Malaysia plans to roll out new high-tech car in four years
KUALA LUMPUR – The progress of Malaysia’s third national car took a huge leap forward last week, when it was put before the government’s new economic planning committee, with plans to have a model in production by 2022.
The National Development Council (NDC) sat for the first time last Wednesday (Nov 28), and discussed related proposals to kickstart a new carmaker, as well as the long-stagnant Cyberjaya township, envisioned two decades ago as Malaysia’s Silicon Valley.
Sources told The Straits Times that the new vehicle will sport the latest technology including autonomous navigation and a green propulsion system.
There are hopes that the car will be the catalyst to elevate Cyberjaya from its current state as a mere satellite township for administrative capital Putrajaya to become a technology hub.
Economic Affairs Minister Azmin Ali told reporters Monday “we will share the prototype with the public soonest next year” and that “the main objective is to enhance our engineering capacity among Malaysians and to build a new ecosystem which is very deeply involved in innovation and technology”.
The Straits Times understands that the proposal before the NDC – a new committee chaired by Prime Minister Mahathir Mohamad and comprising representatives from key economic ministries such as finance, economic affairs, entrepreneur development as well as the premier’s new economic adviser Muhammad Abdul Khalid – targets to have a working unit ready anytime between 2020 and 2022.
“Although the government has said it will not fund the new car, positioning it as a springboard to reviving Cyberjaya as a technological hub would include the possibility of incentives such as tax holidays and grants,” an official source told The Straits Times.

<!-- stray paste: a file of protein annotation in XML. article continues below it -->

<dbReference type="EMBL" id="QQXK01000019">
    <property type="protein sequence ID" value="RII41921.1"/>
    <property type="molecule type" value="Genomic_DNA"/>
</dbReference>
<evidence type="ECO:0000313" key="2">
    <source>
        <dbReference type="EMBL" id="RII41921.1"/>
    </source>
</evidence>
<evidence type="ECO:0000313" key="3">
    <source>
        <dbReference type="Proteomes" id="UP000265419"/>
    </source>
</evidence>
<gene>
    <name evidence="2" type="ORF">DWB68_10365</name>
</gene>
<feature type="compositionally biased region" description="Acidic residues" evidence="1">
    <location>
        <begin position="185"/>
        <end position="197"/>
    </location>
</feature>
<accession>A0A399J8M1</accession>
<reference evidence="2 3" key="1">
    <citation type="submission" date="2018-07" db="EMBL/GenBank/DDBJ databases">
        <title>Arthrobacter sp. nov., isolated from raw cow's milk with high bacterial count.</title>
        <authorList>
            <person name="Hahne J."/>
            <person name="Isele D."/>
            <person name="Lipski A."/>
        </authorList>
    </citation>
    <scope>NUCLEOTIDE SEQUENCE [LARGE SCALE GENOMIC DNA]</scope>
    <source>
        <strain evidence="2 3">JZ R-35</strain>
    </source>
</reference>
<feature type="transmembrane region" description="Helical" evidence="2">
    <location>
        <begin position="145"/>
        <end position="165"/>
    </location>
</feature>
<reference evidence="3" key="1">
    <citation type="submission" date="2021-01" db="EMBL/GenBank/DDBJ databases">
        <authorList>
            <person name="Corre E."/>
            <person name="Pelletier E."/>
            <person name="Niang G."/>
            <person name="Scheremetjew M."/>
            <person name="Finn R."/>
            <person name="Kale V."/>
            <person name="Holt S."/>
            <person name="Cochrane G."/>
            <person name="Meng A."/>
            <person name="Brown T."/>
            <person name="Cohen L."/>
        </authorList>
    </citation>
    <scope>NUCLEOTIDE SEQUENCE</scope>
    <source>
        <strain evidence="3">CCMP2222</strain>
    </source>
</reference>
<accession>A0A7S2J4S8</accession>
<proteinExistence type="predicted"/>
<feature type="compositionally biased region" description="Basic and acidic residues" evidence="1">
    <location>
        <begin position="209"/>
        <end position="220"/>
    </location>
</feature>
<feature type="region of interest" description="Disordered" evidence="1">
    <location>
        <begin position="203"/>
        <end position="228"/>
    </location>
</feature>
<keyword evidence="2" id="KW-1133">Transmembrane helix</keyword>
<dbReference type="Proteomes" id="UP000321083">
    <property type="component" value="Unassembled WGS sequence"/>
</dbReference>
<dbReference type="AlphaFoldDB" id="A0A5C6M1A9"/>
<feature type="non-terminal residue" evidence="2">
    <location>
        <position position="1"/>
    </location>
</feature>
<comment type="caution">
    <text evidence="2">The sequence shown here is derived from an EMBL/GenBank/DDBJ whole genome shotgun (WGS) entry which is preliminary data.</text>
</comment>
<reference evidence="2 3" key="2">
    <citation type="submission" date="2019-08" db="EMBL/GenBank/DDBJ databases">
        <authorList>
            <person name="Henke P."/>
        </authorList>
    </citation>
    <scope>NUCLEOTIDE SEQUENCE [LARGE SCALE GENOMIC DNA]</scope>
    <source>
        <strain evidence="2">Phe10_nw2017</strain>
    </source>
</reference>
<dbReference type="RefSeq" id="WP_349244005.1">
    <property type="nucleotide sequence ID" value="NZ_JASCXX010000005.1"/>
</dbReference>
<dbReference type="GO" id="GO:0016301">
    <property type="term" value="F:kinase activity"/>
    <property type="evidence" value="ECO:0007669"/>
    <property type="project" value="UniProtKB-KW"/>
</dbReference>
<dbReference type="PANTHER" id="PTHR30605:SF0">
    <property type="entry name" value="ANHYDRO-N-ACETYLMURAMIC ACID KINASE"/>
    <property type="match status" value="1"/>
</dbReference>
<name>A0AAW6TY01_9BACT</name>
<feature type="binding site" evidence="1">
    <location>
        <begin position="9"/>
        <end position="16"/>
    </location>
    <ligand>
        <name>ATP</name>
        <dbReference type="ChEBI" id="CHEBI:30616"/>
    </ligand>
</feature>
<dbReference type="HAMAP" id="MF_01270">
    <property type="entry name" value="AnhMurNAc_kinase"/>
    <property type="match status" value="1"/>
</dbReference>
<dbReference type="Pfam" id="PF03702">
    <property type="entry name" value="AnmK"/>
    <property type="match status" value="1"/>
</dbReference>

Cyberjaya was first launched in 1997, to spearhead the Multimedia Super Corridor and “enable Malaysians to leapfrog into the Information Age”, said Tun Dr Mahathir then. Dr Mahathir was formerly PM from 1981 to 2003.
But instead of high-tech innovations, the township located about 30 minutes south of Kuala Lumpur is largely home to university students and workers providing support and call centre services as businesses take advantage of cheap rent and internet access as well as tax incentives.
There has been huge private sector interest in producing a new Malaysian car, with at least 24 proposals received.
Deputy International Trade and Industry Minister Ong Kian Ming told The Straits Times that the list has been “whittled down, but there is no final decision yet” on which team will work on the ambitious project.
The idea of a new national marque was mooted by the Prime Minister just weeks after he returned to power following the May 9 election. But it has been widely panned by critics who fear a repeat of Proton, the national car project which has cost taxpayers tens of billions of ringgit in tariff protections and bailouts since it was established in 1983, during the early years of Dr Mahathir’s first tenure.
Loss-making Proton has gone from controlling three-quarters of the domestic car market in the early 1990s, to selling just one in 10 new cars registered in Malaysia today. It had also fared poorly in the export market.
The automaker is now de facto controlled by China’s Geely, and its fortunes could be revived after Dr Mahathir in August inked a deal in Beijing allowing the Malaysian make – Geely cars in Proton clothing – to be manufactured and sold in China.
Signs are also positive for this latest evolution of Proton, with the Geely-developed X70 sport-utility vehicle receiving over 10,000 bookings in Malaysia between Sept 8 and Oct 27, even before final prices are unveiled on Dec 12.